Wolfe Island

Lucy Treloar

Wolfe Island
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Wolfe Island

Lucy Treloar

Winner of the Barbara Jefferis Award 2020

My father always said with a name like Kitty Hawke I’d surely fly  away. He said my mother should have thought of that before she named me. It was the way on the island, time out of mind… Times have changed.   

Kitty Hawke, the last inhabitant of a dying island sinking into the wind-lashed Chesapeake Bay, has resigned herself to annihilation, until one night her pregnant granddaughter rows ashore, desperate, begging for sanctuary.   

For years, Kitty has kept herself to herself, with only the company of her wolfdog, Girl; unconcerned by the world outside, or perhaps merely avoiding its worst excesses. But blood cannot be turned away in times like these. And when trouble comes following the children, no one is more surprised than Kitty to find she will protect them as fiercely as her name suggests…


There is a lyrical sense that is not to be hurried in Lucy Treloar’s writing. She writes you slowly into the world of her novels and you need to spend some time and pay attention. In her first novel, Salt Creek, she wrote us into the world of a young white woman moving to the Coorong in the nineteenth century, learning to live in an unfamiliar landscape and growing in to her awareness of all that the presence of her people destroyed. In Wolfe Island, we start again in an estuary, we start again with a woman of hardy mind and strong spirit, but we are at an end point now, the destruction has been wrought. Though a date is never given, it is sometime in the very near future.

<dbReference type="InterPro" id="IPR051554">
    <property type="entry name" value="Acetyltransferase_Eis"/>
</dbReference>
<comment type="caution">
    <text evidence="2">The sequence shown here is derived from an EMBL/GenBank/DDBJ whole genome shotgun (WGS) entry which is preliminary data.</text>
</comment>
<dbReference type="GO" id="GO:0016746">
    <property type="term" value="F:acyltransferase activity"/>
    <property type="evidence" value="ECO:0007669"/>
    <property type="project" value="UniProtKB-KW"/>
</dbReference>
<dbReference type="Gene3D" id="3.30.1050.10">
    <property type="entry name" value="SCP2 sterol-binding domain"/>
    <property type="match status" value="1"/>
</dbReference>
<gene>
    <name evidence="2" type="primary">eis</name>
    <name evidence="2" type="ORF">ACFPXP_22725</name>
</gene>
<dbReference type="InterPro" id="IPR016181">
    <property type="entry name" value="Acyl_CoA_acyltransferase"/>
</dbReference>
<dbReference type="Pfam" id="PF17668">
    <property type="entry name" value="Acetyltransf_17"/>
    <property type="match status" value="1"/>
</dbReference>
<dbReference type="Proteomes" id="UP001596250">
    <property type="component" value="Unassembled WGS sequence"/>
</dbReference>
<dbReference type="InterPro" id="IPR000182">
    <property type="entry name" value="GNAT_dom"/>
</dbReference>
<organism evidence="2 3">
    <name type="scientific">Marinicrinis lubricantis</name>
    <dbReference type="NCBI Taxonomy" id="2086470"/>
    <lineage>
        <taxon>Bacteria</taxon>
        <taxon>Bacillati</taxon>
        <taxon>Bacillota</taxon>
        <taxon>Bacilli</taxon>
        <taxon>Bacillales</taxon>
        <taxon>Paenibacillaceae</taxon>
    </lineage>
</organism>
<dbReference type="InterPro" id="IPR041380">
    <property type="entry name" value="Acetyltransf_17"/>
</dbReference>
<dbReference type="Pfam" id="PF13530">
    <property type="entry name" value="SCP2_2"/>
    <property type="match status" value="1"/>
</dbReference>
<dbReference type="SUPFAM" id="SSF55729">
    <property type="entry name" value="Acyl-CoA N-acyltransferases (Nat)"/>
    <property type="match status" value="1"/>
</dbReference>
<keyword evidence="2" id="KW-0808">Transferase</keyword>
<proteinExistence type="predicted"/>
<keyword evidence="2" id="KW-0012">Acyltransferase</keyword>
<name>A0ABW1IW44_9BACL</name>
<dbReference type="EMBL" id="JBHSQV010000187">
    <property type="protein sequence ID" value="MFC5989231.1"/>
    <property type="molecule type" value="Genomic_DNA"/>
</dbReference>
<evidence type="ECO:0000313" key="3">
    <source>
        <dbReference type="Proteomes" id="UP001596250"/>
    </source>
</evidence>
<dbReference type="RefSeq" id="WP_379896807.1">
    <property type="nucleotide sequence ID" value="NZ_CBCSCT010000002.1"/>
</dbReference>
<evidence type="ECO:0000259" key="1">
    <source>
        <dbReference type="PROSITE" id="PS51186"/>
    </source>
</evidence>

Wolfe Island is part of the Chesapeake Bay estuary off the east coast of the US and it has been taken by the sea. All the islands are slowly submerging; most of the landscape is now only accessible in Kitty Hawke’s memories. Kitty is from Wolfe Island; her people have been there for centuries and she is the last remaining inhabitant. An artist, Kitty prefers solitude with her wolfdog, Girl, and her memories, to what is happening on the mainland. But she is pulled back into the world by the arrival of her granddaughter and her granddaughter’s friends. They are running from a world Kitty has already left. This world is an America in which climate crisis is literally eating away at the coast. It’s a world in which people seeking refuge from ‘down south’ are called ‘runners’, and are locked up.

If this sounds like a climate-change dystopia – well, it is, and it isn’t. It is foremost a story of individual separateness and grief, of strength and love, and of the way seismic change happens and people choose to look away. It is a story of now. I loved it, and I loved the grief it brought me.

Marie Matteson is a book buyer at Readings Carlton.

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